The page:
Are you struggling with patient no-shows? You’re not alone. The problem affects organizations of all sizes and specialties, and costs the healthcare industry billions of dollars every year. No-show appointments waste staff time and clinic resources and leave patients without necessary care, making it harder for healthcare organizations to achieve their broader goals of improving population health and reducing waste.
Why do patient no-shows happen?
Maybe patients forget about their appointment or they can’t reach your office in time to cancel, or maybe they don’t understand the ramifications of not showing up. Perhaps they lack access to reliable transportation or face other barriers to care related to social determinants of health.
How to prevent no-show appointments
Regardless of the reasons, there are several strategies that can help your organization prevent no-shows from happening:
- Schedule Efficiently and Streamline Intake
- Analyze Your Data
- Send Automated Appointment Reminders
- Offer Online Patient Appointments
- Communicate Your Patient No-Show Policy
Schedule Efficiently and Streamline Intake
Patients are more likely to forget or miss an appointment if they’re forced to wait several weeks or even months to be seen, according to a study in the journal, Clinical Ophthalmology. Try to schedule patients as soon as possible, especially new ones and those with urgent needs. In addition, keep patient wait times short by encouraging patients to check in ahead of time on their computer or mobile device so they won’t need to spend time filling out paperwork in the office. An organized, streamlined patient scheduling system helps build patient loyalty, boost satisfaction and reduces no-show appointments, because when patients see that you value their time, they’re more likely to value yours.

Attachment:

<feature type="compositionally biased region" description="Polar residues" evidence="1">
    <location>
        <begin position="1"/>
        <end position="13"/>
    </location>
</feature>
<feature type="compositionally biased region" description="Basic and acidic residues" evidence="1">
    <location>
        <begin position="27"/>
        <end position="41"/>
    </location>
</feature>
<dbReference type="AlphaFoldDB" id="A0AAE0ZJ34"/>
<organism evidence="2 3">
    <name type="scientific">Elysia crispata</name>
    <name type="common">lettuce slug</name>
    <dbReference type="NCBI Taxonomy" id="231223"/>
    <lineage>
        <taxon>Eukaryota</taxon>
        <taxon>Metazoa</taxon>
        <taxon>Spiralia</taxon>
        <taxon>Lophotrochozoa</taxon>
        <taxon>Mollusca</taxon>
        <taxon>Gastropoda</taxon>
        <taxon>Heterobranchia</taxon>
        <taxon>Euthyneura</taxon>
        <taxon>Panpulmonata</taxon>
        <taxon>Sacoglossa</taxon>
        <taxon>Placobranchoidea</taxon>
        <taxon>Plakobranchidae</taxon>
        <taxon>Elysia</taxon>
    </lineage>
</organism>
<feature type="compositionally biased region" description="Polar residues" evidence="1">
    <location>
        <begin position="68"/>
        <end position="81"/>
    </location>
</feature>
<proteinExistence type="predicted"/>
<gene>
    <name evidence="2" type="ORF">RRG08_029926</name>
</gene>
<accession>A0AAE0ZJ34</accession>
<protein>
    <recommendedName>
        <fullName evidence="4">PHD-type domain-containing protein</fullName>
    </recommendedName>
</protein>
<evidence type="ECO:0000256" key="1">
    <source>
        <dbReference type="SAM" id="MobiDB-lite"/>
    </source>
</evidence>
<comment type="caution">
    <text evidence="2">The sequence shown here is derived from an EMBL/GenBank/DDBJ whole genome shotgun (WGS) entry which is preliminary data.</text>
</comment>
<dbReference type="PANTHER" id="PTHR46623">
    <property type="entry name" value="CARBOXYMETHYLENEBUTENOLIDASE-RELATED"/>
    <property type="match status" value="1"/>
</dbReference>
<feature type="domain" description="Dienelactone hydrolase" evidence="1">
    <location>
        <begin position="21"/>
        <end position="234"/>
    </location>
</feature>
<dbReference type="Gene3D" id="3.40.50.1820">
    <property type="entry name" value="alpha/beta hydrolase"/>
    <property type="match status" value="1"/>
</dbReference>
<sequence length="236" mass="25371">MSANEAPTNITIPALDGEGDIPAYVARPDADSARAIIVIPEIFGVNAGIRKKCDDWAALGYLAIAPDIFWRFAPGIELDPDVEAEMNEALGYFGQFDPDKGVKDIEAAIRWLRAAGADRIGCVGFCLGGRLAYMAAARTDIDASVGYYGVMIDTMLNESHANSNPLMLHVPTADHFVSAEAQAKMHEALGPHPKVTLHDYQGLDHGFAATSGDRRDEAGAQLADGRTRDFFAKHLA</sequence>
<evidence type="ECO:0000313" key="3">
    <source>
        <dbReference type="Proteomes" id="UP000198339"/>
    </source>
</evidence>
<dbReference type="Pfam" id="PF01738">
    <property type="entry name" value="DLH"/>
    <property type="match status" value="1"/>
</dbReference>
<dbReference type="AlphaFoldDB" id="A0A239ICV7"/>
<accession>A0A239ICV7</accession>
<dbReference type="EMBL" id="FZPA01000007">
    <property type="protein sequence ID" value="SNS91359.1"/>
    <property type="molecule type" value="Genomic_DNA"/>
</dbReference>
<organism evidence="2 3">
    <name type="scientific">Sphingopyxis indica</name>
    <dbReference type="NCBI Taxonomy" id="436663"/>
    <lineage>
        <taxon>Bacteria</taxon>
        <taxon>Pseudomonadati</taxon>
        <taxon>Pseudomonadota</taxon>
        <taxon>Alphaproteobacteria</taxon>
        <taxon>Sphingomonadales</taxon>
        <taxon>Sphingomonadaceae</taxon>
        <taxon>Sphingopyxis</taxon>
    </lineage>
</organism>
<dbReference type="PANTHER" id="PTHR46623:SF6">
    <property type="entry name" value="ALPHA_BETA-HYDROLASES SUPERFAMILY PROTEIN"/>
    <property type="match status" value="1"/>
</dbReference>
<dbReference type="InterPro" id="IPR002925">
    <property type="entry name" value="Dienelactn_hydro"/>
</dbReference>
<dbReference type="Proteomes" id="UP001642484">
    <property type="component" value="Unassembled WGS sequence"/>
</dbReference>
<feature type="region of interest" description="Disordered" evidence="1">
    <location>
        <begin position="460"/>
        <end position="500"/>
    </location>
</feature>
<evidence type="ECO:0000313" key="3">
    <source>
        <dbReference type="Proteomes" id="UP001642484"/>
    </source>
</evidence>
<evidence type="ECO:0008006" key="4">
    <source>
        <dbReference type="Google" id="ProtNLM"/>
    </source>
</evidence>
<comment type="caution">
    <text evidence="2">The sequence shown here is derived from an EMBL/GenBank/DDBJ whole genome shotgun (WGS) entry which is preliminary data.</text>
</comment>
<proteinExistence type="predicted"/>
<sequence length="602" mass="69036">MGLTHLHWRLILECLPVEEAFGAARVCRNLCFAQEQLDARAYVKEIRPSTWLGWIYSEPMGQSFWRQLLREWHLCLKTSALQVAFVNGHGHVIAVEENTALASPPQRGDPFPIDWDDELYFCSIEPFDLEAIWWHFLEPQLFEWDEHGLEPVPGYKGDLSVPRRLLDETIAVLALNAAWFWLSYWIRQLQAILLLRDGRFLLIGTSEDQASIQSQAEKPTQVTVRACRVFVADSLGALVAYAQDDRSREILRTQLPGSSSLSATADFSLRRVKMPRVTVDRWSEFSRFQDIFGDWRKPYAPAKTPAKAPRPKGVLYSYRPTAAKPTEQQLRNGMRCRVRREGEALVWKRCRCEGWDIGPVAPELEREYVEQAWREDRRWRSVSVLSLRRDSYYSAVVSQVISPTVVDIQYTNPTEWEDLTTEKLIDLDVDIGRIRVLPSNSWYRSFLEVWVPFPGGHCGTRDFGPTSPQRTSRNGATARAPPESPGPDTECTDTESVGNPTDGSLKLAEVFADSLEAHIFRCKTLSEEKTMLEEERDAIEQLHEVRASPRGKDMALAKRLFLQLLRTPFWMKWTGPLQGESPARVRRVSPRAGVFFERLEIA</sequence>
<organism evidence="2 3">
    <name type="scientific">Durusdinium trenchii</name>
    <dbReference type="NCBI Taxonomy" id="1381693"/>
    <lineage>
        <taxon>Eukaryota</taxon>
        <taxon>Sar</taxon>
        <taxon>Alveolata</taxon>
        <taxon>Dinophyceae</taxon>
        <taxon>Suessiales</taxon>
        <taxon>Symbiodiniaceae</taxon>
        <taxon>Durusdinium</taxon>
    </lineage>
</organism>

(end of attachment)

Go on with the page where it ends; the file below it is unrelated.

Analyze Your Data
Efficient scheduling starts with looking at your appointment data, including no-show rates and what’s causing them in the first place. Frank Cohen, Director of Analytics and Business Intelligence at Doctors Management LLC, suggests measuring the lead time from scheduling to the actual appointment and examining whether that affects the likelihood of a no-show.